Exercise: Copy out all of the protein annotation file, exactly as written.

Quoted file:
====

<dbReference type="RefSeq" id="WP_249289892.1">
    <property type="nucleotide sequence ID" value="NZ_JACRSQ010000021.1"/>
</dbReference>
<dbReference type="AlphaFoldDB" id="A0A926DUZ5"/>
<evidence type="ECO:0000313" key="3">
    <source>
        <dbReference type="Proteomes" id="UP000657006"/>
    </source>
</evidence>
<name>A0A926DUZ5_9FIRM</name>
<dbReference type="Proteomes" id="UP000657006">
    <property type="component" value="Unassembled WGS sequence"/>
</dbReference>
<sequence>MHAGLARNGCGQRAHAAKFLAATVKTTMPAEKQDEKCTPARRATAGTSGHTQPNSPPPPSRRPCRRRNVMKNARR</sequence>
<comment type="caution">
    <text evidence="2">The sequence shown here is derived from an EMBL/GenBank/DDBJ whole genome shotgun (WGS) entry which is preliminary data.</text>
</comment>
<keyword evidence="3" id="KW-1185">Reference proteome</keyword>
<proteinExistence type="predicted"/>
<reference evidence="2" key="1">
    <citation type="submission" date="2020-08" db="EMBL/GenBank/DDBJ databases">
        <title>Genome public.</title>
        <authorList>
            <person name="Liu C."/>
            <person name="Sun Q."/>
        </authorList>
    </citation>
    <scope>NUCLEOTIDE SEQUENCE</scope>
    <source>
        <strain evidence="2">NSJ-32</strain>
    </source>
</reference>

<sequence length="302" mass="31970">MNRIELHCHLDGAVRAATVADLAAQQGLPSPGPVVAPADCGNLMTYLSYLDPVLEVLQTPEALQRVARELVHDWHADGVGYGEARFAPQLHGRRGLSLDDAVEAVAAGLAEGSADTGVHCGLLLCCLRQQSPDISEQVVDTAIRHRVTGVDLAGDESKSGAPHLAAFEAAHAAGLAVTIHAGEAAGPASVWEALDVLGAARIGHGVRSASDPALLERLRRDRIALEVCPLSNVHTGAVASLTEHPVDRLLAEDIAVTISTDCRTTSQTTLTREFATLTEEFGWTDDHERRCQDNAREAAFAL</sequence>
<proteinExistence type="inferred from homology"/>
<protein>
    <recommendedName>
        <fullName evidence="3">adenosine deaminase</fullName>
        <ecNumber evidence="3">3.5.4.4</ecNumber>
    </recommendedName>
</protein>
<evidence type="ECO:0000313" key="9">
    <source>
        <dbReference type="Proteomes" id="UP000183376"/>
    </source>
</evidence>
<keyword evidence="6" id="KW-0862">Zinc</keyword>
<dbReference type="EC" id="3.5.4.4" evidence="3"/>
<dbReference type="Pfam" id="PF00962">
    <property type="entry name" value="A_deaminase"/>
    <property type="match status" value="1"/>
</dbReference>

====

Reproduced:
<dbReference type="RefSeq" id="WP_249289892.1">
    <property type="nucleotide sequence ID" value="NZ_JACRSQ010000021.1"/>
</dbReference>
<dbReference type="AlphaFoldDB" id="A0A926DUZ5"/>
<evidence type="ECO:0000313" key="3">
    <source>
        <dbReference type="Proteomes" id="UP000657006"/>
    </source>
</evidence>
<name>A0A926DUZ5_9FIRM</name>
<dbReference type="Proteomes" id="UP000657006">
    <property type="component" value="Unassembled WGS sequence"/>
</dbReference>
<sequence>MHAGLARNGCGQRAHAAKFLAATVKTTMPAEKQDEKCTPARRATAGTSGHTQPNSPPPPSRRPCRRRNVMKNARR</sequence>
<comment type="caution">
    <text evidence="2">The sequence shown here is derived from an EMBL/GenBank/DDBJ whole genome shotgun (WGS) entry which is preliminary data.</text>
</comment>
<keyword evidence="3" id="KW-1185">Reference proteome</keyword>
<proteinExistence type="predicted"/>
<reference evidence="2" key="1">
    <citation type="submission" date="2020-08" db="EMBL/GenBank/DDBJ databases">
        <title>Genome public.</title>
        <authorList>
            <person name="Liu C."/>
            <person name="Sun Q."/>
        </authorList>
    </citation>
    <scope>NUCLEOTIDE SEQUENCE</scope>
    <source>
        <strain evidence="2">NSJ-32</strain>
    </source>
</reference>

<sequence length="302" mass="31970">MNRIELHCHLDGAVRAATVADLAAQQGLPSPGPVVAPADCGNLMTYLSYLDPVLEVLQTPEALQRVARELVHDWHADGVGYGEARFAPQLHGRRGLSLDDAVEAVAAGLAEGSADTGVHCGLLLCCLRQQSPDISEQVVDTAIRHRVTGVDLAGDESKSGAPHLAAFEAAHAAGLAVTIHAGEAAGPASVWEALDVLGAARIGHGVRSASDPALLERLRRDRIALEVCPLSNVHTGAVASLTEHPVDRLLAEDIAVTISTDCRTTSQTTLTREFATLTEEFGWTDDHERRCQDNAREAAFAL</sequence>
<proteinExistence type="inferred from homology"/>
<protein>
    <recommendedName>
        <fullName evidence="3">adenosine deaminase</fullName>
        <ecNumber evidence="3">3.5.4.4</ecNumber>
    </recommendedName>
</protein>
<evidence type="ECO:0000313" key="9">
    <source>
        <dbReference type="Proteomes" id="UP000183376"/>
    </source>
</evidence>
<keyword evidence="6" id="KW-0862">Zinc</keyword>
<dbReference type="EC" id="3.5.4.4" evidence="3"/>
<dbReference type="Pfam" id="PF00962">
    <property type="entry name" value="A_deaminase"/>
    <property type="match status" value="1"/>
</dbReference>